The-Salt-EatersI’ve almost forgotten the me I was before I had cancer. It’s hard to remember how different I was before having my uterus and ovaries removed, before the surgery scars that now adorn my abdomen. There are some things that have remained the same, but there are also many aspects of my life that are different. As hard as I focus, I can’t really remember my old normal. Was there really a time when I had never been inside a cancer centre or had an appointment with an oncologist? I can only vaguely bring to mind a time when my days were not fine-tuned to accommodate the physical, psychological and emotional demands that come with being a cancer survivor. My disease has required me to change in both positive and negative ways, it has beyond a doubt transformed me.

The Salt Eaters is set in a small town in the Southern States. According to one synopsis, Velma Henry, a long-time civil rights activist and feminist, sits in a hospital gown on a stool listening to the musical voice of Minnie Ransom. Old Minnie is a healer; she heals people by contacting the points of physical or psychical pain in her patients and relieving them. Scars heal and wounds close in minutes under her touch. Velma requires Minnie’s help because she has just attempted to kill herself after becoming overwhelmed by the tedious fight for change that never comes. Her healing takes a long time, for the old mystic must first be convinced that Velma truly wants to be cured. Throughout the novel the two women are surrounded by tourists, doctors, and passers-by. They are in a clinic that focuses on traditional medicines of all kinds. The author describes the inner-healing process of Velma, the efforts of Minnie and the thoughts of people looking on or associated with the scene.

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Sometimes I wish a mystic healer like the fictional Minnie Ransom could transport me back to before I had cancer, but then I think that I’ve come too far and acquired too much. In the seven years since my cancer diagnosis, I’ve realized how fortunate I am. I’ve been reminded that often, in our worst challenges come valuable lessons. Through facing the terrible realities of my disease, I’ve learned to be more conscious of living in the moment. I’ve learned it’s all right to pause in our hyper-accelerated culture, I’m allowed to take a break when I’m feeling worn-out. My new normal has also taught me I don’t need material things to make me happy and that family and friends are to be treasured. But perhaps the most valuable lesson I’ve acquired so far during my cancer journey is that life is all too short.

Finally, many critics of The Salt Eaters like that the novel presents an alternative view of medicine and its relationship to pain. I’m intrigued with the author’s view that pain is not a symptom, but the problem itself. In the book healing comes from within the patient, guided by Minnie rather than through treatment from the outside. In today’s world it is also more relevant than ever that the novel situates illness in a socio-historical realm. Velma is sick because of racial and sexual injustice. Others in the novel are obsessed with nuclear waste, chemical leaks, lead pipes and their potential health hazards. Nearly forty years after The Salt Eaters was published scientific studies continue to demonstrate the various links between our external environment and our internal health.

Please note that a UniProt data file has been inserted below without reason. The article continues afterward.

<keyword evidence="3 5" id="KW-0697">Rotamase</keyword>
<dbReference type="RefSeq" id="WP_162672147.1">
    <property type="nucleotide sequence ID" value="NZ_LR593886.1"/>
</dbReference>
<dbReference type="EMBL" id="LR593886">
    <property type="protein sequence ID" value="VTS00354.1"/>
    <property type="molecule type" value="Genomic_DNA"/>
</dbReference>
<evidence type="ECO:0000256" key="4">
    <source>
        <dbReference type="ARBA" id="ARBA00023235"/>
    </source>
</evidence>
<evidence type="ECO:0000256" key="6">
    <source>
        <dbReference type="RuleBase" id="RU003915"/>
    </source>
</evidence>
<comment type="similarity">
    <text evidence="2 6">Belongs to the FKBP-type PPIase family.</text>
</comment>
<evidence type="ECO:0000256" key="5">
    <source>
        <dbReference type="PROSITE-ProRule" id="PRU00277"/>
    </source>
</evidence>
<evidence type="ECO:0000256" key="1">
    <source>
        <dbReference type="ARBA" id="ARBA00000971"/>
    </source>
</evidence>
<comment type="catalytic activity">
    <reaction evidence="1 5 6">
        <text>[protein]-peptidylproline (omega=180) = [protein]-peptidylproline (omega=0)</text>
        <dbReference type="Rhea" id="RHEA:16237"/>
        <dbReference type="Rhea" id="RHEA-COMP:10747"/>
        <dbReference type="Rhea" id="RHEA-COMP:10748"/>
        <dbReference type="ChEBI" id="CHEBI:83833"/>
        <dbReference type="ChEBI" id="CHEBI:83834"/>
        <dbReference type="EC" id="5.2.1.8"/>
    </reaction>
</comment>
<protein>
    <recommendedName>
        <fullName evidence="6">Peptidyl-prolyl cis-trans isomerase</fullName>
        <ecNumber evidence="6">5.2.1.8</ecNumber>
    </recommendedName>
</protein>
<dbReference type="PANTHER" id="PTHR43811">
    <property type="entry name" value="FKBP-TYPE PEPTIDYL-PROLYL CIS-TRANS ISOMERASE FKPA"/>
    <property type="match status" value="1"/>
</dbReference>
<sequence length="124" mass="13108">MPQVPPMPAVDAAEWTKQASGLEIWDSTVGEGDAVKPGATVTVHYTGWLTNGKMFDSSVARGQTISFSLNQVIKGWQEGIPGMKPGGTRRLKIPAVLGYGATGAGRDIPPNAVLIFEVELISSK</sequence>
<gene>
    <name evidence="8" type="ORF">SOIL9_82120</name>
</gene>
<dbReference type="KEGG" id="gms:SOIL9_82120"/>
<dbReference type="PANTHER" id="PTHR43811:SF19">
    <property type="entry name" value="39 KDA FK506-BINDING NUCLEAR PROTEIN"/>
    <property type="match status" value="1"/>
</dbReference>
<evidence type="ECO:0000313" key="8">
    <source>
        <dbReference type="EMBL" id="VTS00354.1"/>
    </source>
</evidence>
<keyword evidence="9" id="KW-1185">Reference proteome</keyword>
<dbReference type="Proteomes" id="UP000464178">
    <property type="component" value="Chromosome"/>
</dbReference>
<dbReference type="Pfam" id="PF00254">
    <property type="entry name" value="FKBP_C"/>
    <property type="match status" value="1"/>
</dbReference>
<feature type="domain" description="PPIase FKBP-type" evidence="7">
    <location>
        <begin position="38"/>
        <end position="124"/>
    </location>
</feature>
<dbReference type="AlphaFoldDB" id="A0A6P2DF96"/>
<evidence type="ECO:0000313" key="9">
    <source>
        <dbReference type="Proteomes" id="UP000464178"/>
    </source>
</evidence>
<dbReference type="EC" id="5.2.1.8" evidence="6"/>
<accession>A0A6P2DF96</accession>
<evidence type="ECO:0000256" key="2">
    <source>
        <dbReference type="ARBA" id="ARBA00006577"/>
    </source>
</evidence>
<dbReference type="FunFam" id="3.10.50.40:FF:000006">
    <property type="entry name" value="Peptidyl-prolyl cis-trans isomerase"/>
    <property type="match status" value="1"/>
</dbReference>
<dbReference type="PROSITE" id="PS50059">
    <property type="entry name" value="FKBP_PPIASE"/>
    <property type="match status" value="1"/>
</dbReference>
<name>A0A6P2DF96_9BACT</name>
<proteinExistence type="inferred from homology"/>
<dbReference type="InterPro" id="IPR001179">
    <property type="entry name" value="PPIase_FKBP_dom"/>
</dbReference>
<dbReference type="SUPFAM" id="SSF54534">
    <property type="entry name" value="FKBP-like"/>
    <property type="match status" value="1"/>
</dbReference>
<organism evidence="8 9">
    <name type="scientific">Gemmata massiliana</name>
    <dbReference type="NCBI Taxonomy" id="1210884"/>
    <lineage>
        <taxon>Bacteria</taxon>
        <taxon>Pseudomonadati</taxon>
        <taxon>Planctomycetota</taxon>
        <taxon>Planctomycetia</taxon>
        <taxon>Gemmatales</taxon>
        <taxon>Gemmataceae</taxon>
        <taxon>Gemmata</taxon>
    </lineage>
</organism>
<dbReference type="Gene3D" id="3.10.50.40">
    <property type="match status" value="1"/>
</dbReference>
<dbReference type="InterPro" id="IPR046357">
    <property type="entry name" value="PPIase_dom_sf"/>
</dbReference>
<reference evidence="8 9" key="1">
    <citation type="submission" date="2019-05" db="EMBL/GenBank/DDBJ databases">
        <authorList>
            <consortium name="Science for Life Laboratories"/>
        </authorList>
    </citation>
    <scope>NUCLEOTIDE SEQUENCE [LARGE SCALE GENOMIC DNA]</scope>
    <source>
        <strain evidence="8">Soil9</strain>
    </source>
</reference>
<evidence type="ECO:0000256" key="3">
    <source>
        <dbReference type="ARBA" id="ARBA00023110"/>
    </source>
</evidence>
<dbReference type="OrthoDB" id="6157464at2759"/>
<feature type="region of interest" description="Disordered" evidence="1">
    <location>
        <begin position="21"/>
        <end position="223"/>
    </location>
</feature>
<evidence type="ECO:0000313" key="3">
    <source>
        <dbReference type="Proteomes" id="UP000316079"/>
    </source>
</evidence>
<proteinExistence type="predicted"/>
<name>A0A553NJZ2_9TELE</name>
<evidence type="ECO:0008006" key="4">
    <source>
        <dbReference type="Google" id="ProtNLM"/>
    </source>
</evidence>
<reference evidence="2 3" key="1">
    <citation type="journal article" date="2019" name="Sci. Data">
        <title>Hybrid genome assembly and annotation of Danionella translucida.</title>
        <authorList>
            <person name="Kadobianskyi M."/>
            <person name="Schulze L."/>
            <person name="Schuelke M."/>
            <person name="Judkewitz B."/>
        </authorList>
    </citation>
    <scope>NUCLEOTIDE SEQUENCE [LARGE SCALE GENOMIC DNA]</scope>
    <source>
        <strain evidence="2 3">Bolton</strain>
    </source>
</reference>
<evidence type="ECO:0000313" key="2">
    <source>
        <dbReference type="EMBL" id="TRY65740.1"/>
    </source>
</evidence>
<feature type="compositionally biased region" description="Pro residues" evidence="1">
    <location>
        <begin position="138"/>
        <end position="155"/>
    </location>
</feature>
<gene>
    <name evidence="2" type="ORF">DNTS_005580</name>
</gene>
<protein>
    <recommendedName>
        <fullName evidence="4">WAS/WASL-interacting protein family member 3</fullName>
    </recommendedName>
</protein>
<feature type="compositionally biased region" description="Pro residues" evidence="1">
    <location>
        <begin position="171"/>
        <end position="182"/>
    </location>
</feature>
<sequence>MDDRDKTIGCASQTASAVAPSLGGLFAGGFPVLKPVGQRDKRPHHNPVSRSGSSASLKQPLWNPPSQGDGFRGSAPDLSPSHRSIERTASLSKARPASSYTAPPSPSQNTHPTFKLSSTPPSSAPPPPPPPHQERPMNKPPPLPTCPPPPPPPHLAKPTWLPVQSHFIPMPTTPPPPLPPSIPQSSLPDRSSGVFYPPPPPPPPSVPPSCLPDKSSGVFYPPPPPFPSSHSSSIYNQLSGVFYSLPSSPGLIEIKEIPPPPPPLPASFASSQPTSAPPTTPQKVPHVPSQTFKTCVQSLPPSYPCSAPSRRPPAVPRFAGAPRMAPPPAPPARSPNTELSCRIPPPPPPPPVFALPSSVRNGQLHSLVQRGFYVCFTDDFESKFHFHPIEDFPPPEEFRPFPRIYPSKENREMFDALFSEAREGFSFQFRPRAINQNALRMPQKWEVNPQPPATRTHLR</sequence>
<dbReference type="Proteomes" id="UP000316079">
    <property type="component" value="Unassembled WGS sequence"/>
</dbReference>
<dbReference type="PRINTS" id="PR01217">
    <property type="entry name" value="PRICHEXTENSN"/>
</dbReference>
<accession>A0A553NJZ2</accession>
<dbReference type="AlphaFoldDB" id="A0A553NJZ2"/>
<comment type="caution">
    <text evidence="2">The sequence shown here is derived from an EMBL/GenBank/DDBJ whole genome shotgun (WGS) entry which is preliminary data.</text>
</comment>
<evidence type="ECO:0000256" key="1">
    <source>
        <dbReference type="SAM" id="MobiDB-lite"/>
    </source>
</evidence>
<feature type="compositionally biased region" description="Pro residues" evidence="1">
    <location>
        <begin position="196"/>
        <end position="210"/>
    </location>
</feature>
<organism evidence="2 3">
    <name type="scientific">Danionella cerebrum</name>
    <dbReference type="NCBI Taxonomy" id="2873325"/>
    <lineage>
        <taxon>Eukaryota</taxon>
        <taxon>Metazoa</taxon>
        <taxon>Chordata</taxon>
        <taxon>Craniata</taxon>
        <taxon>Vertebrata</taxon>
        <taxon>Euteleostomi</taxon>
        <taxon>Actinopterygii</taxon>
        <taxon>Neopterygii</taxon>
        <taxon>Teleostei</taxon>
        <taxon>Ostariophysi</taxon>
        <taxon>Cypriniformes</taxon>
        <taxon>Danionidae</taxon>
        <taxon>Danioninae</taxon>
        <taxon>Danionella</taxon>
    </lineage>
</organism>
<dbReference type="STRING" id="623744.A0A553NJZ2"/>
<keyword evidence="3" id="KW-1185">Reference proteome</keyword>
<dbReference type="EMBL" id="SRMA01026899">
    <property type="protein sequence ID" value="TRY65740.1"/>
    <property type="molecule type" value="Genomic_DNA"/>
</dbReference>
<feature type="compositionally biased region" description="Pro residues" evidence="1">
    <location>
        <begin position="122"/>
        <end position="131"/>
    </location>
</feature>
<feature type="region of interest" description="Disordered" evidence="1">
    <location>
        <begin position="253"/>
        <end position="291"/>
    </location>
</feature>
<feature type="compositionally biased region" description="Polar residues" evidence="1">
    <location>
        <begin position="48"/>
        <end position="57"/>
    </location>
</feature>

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Health Care for All

When I was first diagnosed with cancer in November 2011 I was like many Canadians, I was proud of our universal health care but I had never really been required to test it. I had never dealt with a chronic or life-threatening illness before. I’d never even been hospitalized for surgery or seen the inside of a cancer centre. My innocence of what’s involved in being treated for cancer was shattered almost literally overnight. It took three surgeries and several rounds of chemotherapy to force my disease into remission, along the way there were too many outpatient appointments, tests and scans for me to count. I’ve currently logged thousands of hours in hospitals and seen dozens of physicians and physicians in training, that’s enough to consider myself an insider when it comes to the basics of Canada’s health care system.

It is by no means a perfect system and I realize it has many flaws, but I would still defend it especially against the way that health care is delivered in the United States. “Regardless of political allegiance, Canadians are nearly unanimous that a universal health system is a good thing— for reasons of economics and social justice,” writes Andre Picard in Matters of Life and Death. Indeed, the role of Tommy Douglas in shaping publicly funded health care over half a century ago is celebrated and sometimes mythologized. Obviously, I have a reason to get more emotional over Douglas and his contribution than most Canadians. As a cancer patient I acknowledge his legacy as I go through my treatments and each time I use my Alberta Health card or red Tom Baker Cancer Centre card.

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Tommy Douglas speaking at a political rally.

 

Lately I’ve been reading a lot online and in the media about the Canadian health care system and how it stacks up against the radically different private health care system that is offered in the United States. Needless to say, President Donald Trump’s attempt to repeal Oboma Care has brought these important issues to the forefront. I belong to a Facebook group for ovarian cancer survivors and the women are predominately American. I shudder at the issues that many of them are facing in terms of insurance and their finances. For example, one woman in the group posted that she felt pressured financially to return to her job during treatment.

“I had to go back to work this week, well I had no choice. I need to pay my health insurance premium. My job is very physical so I had to get clearance from my doctor. My next chemo is Tuesday it will be my 5th of 6. I have never felt this exhausted.”